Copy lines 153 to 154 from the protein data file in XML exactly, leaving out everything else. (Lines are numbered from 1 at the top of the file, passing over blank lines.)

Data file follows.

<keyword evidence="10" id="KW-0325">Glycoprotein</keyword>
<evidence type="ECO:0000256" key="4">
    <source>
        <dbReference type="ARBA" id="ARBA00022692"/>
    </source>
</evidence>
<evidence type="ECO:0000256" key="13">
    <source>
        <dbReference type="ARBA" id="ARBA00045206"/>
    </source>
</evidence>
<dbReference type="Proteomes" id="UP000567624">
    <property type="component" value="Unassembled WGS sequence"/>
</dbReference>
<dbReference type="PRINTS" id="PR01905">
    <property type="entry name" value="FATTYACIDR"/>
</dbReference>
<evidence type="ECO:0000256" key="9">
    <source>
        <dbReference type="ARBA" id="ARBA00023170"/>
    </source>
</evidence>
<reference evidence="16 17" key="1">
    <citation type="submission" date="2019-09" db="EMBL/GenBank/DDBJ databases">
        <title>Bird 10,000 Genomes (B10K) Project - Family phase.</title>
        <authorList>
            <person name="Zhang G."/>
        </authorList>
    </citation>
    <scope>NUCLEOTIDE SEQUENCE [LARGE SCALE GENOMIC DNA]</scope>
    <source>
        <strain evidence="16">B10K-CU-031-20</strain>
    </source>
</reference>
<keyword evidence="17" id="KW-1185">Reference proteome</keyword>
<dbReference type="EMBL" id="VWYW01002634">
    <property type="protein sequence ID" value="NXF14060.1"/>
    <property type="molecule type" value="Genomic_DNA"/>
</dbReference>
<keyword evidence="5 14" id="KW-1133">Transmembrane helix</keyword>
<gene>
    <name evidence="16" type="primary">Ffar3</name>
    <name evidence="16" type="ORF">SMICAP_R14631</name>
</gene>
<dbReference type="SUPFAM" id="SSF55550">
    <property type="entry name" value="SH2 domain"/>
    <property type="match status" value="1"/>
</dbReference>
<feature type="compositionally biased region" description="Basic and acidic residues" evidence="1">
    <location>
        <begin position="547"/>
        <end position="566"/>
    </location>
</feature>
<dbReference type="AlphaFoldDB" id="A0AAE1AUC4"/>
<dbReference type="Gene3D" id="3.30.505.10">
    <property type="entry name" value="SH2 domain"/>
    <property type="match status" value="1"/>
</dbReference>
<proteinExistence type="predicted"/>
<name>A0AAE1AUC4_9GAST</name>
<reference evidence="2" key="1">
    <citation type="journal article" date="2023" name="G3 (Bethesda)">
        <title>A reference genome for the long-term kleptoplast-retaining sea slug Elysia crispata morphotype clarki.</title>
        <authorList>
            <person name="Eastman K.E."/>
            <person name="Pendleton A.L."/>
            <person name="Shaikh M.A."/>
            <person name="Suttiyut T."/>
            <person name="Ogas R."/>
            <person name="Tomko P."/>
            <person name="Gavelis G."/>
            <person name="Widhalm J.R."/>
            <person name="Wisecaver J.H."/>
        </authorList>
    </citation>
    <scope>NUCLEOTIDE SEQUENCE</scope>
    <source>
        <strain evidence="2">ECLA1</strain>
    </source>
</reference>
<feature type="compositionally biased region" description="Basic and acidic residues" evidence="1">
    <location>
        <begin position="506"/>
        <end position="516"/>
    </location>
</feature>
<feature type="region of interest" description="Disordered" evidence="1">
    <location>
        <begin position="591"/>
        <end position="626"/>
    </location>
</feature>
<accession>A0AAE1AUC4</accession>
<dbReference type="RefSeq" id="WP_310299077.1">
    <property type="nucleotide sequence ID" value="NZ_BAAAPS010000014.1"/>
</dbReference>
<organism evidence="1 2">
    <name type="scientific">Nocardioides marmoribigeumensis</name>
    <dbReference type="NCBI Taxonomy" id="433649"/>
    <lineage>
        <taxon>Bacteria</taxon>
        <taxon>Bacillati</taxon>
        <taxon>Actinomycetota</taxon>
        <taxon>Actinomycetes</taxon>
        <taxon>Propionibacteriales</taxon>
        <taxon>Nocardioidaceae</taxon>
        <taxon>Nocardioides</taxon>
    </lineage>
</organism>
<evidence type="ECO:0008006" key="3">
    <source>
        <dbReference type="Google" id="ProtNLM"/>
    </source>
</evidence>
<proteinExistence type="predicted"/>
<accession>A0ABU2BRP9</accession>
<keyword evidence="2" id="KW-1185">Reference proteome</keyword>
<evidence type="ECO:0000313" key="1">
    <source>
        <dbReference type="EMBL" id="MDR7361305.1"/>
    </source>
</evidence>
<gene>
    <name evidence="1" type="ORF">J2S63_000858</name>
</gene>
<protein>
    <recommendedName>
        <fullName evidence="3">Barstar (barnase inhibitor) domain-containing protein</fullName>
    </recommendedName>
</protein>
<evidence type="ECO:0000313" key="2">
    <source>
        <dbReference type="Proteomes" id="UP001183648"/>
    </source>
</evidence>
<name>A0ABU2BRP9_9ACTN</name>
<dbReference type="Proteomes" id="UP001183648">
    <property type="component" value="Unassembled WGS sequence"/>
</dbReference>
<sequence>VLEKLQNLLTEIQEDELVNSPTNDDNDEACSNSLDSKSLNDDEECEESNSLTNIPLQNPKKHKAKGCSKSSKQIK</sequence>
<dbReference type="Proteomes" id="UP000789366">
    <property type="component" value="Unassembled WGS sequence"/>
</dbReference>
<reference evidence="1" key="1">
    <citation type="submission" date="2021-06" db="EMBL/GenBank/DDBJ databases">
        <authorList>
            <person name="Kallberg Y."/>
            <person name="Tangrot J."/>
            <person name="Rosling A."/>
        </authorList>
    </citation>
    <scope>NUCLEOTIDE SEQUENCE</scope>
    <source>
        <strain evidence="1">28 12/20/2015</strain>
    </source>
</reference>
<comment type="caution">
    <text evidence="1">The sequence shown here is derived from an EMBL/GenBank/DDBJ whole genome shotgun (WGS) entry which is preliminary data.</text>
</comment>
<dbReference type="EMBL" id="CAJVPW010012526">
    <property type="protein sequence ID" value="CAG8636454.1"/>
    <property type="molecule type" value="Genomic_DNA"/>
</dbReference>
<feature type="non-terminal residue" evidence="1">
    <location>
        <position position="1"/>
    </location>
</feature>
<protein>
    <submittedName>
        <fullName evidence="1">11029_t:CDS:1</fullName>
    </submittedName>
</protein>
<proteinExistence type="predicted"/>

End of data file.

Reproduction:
    <scope>NUCLEOTIDE SEQUENCE</scope>
    <source>